The Pew Research Center is out with an interesting stat: More people ages 18 to 34 are living with their parents than with romantic partners—the first time that's happened in more than 130 years, which is when the data starts, notes NPR. At the Washington Post, Catherine Rampell runs through some of the reasons, including high unemployment among the young, student debt, rising home prices and rents, and stagnant wages. Considering all that, it's "rather financially prudent" for millennials to stay with mom and dad longer, a situation that's not all that unusual in the rest of the world, she writes. But her bigger message is for those "crusty" baby boomers complaining about a lack of character in the younger set: "Well, boohoo."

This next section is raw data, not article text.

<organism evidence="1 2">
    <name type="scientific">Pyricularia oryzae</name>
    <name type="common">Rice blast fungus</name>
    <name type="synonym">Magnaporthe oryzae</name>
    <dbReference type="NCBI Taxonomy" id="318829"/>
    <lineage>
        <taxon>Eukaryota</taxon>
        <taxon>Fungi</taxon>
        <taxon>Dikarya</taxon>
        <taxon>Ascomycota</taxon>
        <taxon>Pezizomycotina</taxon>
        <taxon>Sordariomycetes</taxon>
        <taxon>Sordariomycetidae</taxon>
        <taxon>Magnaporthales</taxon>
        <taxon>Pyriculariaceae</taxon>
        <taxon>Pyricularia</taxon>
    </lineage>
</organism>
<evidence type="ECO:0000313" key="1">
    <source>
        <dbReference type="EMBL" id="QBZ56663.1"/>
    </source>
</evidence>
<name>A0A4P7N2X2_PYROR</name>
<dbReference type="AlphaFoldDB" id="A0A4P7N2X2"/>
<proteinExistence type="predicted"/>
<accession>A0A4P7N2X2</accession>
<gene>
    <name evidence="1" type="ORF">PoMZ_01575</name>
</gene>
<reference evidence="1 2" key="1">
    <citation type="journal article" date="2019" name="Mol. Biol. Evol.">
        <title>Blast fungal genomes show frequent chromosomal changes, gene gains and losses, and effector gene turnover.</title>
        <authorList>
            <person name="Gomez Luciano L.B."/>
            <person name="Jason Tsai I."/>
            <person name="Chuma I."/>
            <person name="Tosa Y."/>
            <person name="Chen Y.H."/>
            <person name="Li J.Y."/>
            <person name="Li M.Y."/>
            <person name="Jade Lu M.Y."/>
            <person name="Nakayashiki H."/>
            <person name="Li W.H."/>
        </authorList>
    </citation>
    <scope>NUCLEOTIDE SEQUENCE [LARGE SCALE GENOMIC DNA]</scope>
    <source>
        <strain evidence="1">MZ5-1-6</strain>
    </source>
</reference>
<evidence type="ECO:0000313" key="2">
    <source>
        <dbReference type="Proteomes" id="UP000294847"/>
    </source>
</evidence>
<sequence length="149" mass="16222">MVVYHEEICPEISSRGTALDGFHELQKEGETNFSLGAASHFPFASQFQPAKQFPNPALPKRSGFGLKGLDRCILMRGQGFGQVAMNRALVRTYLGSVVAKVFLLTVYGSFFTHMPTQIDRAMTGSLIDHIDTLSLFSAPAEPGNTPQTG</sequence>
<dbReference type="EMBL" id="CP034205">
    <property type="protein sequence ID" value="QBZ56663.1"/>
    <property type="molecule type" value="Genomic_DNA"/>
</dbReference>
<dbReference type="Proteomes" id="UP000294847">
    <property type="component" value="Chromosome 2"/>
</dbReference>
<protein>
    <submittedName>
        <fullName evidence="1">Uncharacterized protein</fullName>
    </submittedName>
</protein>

"Today’s boomers have benefited for decades from huge public intergenerational transfers of wealth," writes Rampell. "Is it really so much to ask that they make some much smaller private intergenerational transfers to their own children?" They've paid low tuition and too-low taxes for the services they get back, and they'll hand over an enormous public debt. Plus, today's millennials will have to make up for their out-of-whack Medicare benefits. "In this light, the return home of young adults should be seen less as an act of morally bankrupt mooching and more as a step toward balancing the intergenerational ledger." Click for the full column.